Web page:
Thousands gathered in Charlotte on the morning of January 25th to participate in the city’s fourth annual Women’s United March. The event was first organized in 2017 as part of the worldwide Women’s March to protest the election of President Donald Trump. Since then, however, the Charlotte Women’s Movement (CWM), the group responsible for organizing the local march, has grown and broadened its advocacy, choosing to cut ties with the national Women’s March while continuing to fight for women’s issues.
“It’s become more than just a protest against [Donald Trump] and his presidency, or even of political parties. It’s become about women’s rights, women’s voices, and lifting women up — advocating for women.” said Laura Meier, the co-president of CWM.
Similar to other locally run Women’s Marches — including those in Rhode Island, Florida, Washington state, and Los Angeles — CWM decided to remove its affiliation with the National Women’s March, due to the anti-Semitic comments of some of its organizers.
“We could not be who we were and continue to be a part of that organization,” said Meier.
According to Meier, the march is now only one of many projects CWM organizes throughout the year. This past year, for instance, CWM worked to educate women about affordable housing issues with Habitat for Humanity ,and brought candidates in for a forum in conjunction with The League of Women Voters, a non-partisan group that educates communities about public policy issues.
“There are so many organizations that do wonderful things in the Charlotte area […] and we partner with a lot of these other organizations to reach women as much as we can,” said Meier.
As for the march itself, CWM followed many of these same principles and provided different local and national organizations the opportunity to purchase booths to recruit volunteers for $100.
“It was a huge success. The organizations let us know they got pages and pages of volunteers [and] donations, and it was just fantastic.” said Meier.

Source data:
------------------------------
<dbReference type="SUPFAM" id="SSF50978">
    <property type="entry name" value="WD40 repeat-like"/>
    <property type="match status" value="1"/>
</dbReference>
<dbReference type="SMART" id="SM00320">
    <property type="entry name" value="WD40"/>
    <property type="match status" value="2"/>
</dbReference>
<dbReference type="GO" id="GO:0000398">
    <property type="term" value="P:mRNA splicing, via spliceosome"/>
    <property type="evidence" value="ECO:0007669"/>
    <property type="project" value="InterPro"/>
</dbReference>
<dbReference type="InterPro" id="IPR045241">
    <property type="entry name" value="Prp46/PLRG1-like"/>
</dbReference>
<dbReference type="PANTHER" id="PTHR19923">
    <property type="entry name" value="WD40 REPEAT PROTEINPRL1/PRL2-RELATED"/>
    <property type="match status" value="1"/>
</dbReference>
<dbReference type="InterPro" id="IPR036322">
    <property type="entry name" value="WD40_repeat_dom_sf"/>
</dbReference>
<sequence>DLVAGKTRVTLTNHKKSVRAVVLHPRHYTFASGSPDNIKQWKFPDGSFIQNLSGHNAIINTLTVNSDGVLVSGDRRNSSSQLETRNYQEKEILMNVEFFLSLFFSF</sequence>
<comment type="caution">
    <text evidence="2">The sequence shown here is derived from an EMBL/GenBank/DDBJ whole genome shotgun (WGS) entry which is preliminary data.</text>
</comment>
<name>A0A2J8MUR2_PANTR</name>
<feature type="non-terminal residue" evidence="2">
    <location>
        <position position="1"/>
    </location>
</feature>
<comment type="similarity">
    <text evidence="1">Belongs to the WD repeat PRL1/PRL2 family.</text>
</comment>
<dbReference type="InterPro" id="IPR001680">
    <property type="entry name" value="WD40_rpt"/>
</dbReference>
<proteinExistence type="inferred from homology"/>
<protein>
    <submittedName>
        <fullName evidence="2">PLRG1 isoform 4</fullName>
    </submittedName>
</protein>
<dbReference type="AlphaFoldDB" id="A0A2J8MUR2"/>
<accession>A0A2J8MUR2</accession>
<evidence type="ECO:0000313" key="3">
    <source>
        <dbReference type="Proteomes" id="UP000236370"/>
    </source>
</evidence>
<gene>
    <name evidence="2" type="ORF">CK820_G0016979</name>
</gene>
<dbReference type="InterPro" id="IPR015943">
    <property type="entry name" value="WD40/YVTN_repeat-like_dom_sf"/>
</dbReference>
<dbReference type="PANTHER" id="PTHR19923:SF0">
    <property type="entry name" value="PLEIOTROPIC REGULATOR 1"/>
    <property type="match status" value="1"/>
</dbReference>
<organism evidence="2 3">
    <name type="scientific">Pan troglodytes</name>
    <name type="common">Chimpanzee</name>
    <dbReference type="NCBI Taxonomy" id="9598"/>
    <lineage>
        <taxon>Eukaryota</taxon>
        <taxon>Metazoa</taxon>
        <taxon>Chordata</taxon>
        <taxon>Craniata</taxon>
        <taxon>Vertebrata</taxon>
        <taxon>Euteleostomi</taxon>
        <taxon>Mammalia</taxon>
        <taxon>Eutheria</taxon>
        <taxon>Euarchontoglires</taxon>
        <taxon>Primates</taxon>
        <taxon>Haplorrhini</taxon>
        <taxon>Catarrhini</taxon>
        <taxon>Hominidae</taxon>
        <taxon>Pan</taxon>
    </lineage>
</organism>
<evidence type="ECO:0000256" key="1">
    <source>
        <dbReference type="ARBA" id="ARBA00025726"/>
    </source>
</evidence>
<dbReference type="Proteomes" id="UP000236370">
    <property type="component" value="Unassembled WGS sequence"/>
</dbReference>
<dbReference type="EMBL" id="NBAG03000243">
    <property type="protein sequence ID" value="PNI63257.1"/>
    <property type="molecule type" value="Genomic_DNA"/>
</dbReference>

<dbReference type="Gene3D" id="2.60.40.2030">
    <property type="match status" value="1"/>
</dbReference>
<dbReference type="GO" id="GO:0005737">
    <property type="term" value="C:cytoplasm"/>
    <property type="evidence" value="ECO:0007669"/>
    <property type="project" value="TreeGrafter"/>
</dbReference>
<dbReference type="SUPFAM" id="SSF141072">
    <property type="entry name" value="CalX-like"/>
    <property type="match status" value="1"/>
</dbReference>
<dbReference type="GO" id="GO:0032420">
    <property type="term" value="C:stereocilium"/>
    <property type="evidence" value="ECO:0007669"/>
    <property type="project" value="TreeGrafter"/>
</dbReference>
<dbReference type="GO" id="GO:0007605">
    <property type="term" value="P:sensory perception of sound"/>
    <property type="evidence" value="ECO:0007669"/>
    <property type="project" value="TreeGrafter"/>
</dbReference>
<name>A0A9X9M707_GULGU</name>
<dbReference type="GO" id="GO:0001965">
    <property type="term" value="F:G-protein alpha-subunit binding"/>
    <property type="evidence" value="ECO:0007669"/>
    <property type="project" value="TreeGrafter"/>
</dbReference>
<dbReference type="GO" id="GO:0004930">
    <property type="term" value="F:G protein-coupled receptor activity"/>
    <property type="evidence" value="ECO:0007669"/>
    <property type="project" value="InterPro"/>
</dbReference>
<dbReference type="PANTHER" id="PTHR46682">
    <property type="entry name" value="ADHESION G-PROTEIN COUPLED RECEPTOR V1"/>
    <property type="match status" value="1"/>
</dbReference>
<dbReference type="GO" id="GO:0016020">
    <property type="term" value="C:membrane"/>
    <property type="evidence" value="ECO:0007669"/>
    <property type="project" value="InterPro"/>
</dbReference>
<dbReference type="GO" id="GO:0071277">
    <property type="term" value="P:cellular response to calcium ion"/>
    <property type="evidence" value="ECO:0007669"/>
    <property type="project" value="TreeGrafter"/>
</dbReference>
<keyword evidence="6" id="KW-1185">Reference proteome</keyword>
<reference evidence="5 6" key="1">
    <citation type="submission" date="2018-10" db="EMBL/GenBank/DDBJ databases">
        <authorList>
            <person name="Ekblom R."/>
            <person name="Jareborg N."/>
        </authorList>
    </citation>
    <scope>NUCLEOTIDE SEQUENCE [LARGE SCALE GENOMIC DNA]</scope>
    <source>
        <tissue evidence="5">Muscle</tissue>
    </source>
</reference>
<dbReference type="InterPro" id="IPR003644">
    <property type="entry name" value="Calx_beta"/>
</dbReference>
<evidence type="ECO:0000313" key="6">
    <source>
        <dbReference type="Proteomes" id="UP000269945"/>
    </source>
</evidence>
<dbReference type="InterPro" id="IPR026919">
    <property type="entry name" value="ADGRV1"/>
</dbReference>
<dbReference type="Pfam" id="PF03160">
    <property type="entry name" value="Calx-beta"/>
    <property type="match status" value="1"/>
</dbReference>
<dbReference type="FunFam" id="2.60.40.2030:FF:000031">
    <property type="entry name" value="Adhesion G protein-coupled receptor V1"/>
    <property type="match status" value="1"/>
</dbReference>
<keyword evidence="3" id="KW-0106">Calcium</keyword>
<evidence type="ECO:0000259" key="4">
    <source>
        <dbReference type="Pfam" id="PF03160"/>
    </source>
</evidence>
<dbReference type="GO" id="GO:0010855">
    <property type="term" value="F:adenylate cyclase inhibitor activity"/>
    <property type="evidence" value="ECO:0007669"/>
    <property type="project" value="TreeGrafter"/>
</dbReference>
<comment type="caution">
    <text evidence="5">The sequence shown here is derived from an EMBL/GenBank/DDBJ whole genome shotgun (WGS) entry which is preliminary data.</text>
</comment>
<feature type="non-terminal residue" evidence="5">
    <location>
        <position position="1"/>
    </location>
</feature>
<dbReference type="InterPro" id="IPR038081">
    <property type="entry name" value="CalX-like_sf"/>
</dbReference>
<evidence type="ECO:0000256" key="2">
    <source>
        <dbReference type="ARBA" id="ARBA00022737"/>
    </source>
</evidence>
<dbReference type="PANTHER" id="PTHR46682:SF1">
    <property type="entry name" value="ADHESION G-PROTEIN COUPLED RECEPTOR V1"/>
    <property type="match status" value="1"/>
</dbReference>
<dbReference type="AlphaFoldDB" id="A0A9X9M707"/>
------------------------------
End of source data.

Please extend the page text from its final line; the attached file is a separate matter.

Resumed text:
Caroline Roddey ‘20, president of Planned Parenthood Generation Action (PPGA) at Davidson College, used these booths to help recruit volunteers for both PPGA and NARAL Pro-Choice America, and found they helped provide a new purpose for the Women’s March.
“I think that the march itself is not on the same level and scale as it was when it was started in 2017,” Roddey said.“After the 2016 election, it was huge around the world, and a lot of people were really paying attention […] but at this point, to me, I don’t think that the march serves the same purpose. For me now, as someone who is really involved in volunteering and advocacy work, the march serves the purpose of gathering people who can work together on a lot of issues. I don’t see the march itself as forcing progress; I see the march as bringing people together.”
While the Women’s March is evolving every year, there is also a much greater history of women’s marches bringing about change.
“The idea of women being present as engaged citizens in public spaces is, in itself, a political act,” said Dr. Rose Stremlau, an assistant professor in the History Department and Gender and Sexuality Studies at Davidson.
“In the United States, since our inception, the idea that citizenship has been reserved predominantly for men was an idea that needed to be challenged and contested, and I think we still see that legacy today […] Women as political agents,[…] engaging as active citizens but also representing themselves as a collective force, has repeatedly been a powerful agent of change,” said Stremlau.
Pointing to movements in history like the Montgomery bus boycott, Stremlau argues that women’s marches ensured the demand for women’s rights was at the center of public debate.
“[Women in the early 20th century] very intentionally picked parades and marched publicly, and part of that was to show their collective strength, but also to place themselves in public spaces where they would have to be reckoned with […] both the message is powerful, but the act of gathering en masse is powerful in itself,” said Stremlau.
Lily Acton ‘20, the Davidson campus leader for NARAL Pro-Choice America, ran a table for NARAL at the event and also felt the power in a large group coming together for change. “The gathering of a bunch of people together, and listening to these speakers, and getting to engage with local organizations is productive, because it gives people the chance to know what’s going on in their communities and opportunities to get involved,” she said.
Similarly, Ben Sempowski ‘23, enjoyed attending the march and added the importance of men becoming allies to the movement. “It’s really important for women to go to the Women’s March and support other women, but I also think it’s […] important for men to go as well, just to be an ally and show that everyone is here fighting for women’s rights,” he said.
If students are interested in getting involved within the Charlotte Women’s Movement, Meier said to start by leaving a comment on their website about where they are interested in helping. The movement is always looking for more programs to work with.
“We’re open to all kinds of new programming, so volunteer, and if you have a program, bring it to us,” Meier said.